Securing 5G for 2023 and beyond

BrandPost By Anand Oswal, Senior Vice President and GM at cyber security leader Palo Alto Networks
Feb 24, 20237 mins
Data and Information SecurityIT Leadership

5G is designed to go places. Security needs to keep up. Insights and predictions on securing 5G for your enterprise.

Palo Alto Networks
Credit: iStock

By Anand Oswal, Senior Vice President and GM at cyber security leader Palo Alto Networks

While mobile technology has been around for decades, the current generation, 5G, is increasingly being recognized for the exciting new benefits it brings to enterprises, SMBs, and public sector organizations. Specifically, when properly secured, 5G capabilities such as ultra-high speeds, high availability, massive network capacity, and ultra-low latency will support breakthroughs in digital transformation for new use cases such as private networks, network slice, and multi-access edge computing (MEC).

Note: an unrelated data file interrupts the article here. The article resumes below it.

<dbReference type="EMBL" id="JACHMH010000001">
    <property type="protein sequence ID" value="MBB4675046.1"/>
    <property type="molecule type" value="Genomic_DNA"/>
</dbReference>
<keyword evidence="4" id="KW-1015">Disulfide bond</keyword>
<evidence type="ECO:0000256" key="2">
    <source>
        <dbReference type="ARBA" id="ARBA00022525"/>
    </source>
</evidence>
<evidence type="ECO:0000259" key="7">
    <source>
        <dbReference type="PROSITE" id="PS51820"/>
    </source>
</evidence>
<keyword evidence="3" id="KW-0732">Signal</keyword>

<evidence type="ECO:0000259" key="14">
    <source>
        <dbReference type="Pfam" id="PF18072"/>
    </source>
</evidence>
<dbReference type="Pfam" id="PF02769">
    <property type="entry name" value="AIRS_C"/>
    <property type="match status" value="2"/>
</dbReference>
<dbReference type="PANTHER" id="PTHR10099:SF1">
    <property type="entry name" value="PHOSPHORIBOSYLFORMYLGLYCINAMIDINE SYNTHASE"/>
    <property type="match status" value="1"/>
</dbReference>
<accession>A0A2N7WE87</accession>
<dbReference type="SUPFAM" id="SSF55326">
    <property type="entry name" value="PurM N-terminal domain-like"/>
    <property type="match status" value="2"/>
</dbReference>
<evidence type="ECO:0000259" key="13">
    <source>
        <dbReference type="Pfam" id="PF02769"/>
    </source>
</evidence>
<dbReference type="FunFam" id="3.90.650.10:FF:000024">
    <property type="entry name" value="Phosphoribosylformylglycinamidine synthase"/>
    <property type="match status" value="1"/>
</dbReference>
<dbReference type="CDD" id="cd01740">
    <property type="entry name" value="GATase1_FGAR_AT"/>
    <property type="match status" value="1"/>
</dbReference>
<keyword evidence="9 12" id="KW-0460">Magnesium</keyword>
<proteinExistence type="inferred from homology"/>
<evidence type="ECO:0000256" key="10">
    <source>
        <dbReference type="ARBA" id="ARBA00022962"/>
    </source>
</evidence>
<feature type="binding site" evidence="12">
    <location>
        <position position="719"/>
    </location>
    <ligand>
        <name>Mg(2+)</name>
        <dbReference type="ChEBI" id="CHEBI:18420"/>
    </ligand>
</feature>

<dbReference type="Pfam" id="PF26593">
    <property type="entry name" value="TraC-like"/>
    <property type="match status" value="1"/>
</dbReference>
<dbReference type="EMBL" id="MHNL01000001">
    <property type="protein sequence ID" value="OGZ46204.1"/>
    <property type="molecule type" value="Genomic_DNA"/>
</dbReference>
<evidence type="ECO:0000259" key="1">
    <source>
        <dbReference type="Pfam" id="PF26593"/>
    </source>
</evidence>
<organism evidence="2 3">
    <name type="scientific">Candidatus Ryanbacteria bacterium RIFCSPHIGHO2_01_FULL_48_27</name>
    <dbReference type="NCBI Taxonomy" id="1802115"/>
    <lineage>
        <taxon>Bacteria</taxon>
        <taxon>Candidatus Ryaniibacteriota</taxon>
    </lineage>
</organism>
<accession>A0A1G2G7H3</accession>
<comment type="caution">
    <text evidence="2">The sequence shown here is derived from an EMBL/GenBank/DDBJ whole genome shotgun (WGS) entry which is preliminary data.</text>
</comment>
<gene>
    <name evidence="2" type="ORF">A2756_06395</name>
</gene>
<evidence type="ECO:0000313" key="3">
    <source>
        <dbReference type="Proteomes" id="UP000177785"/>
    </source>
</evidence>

Organizations are drawn to 5G because of these new levels of reliability, performance, and connectivity. However, as 5G becomes how enterprises get work done, it places a greater emphasis on securing networks at all layers of the Open Systems Interconnection (OSI) model. For network operators, service providers, and equipment and solution providers, it’s no longer enough to secure voice and data across Layer 3 (network layer) and Layer 4 (transport layer) of the pipe. We must secure up to and including Layer 7 (the application layer) to ensure that business continues on in this 24/7 environment. 5G is designed to go places. Security needs to keep up.

As this technology becomes pervasive across the globe, PwC has forecast that the global economic impact of 5G will exceed $1.3 trillion by 2030.1 As organizations move to the next generation of connectivity, they will also need to confront potential new security risks. It’s critical for any organization moving to 5G to integrate security as part of the deployment from the outset—understanding that 5G networks are the business today and not simply an enabler.

Why protecting 5G is hard

5G is a major transformational technology that enables digital transformation of entire industry sectors and underpins entire economies. The proliferation of devices, the vast increase in intelligence at the network edge, and the aggregation of critical functionality at the network core bring challenges that together contribute to a perfect storm of security risk in 5G deployments.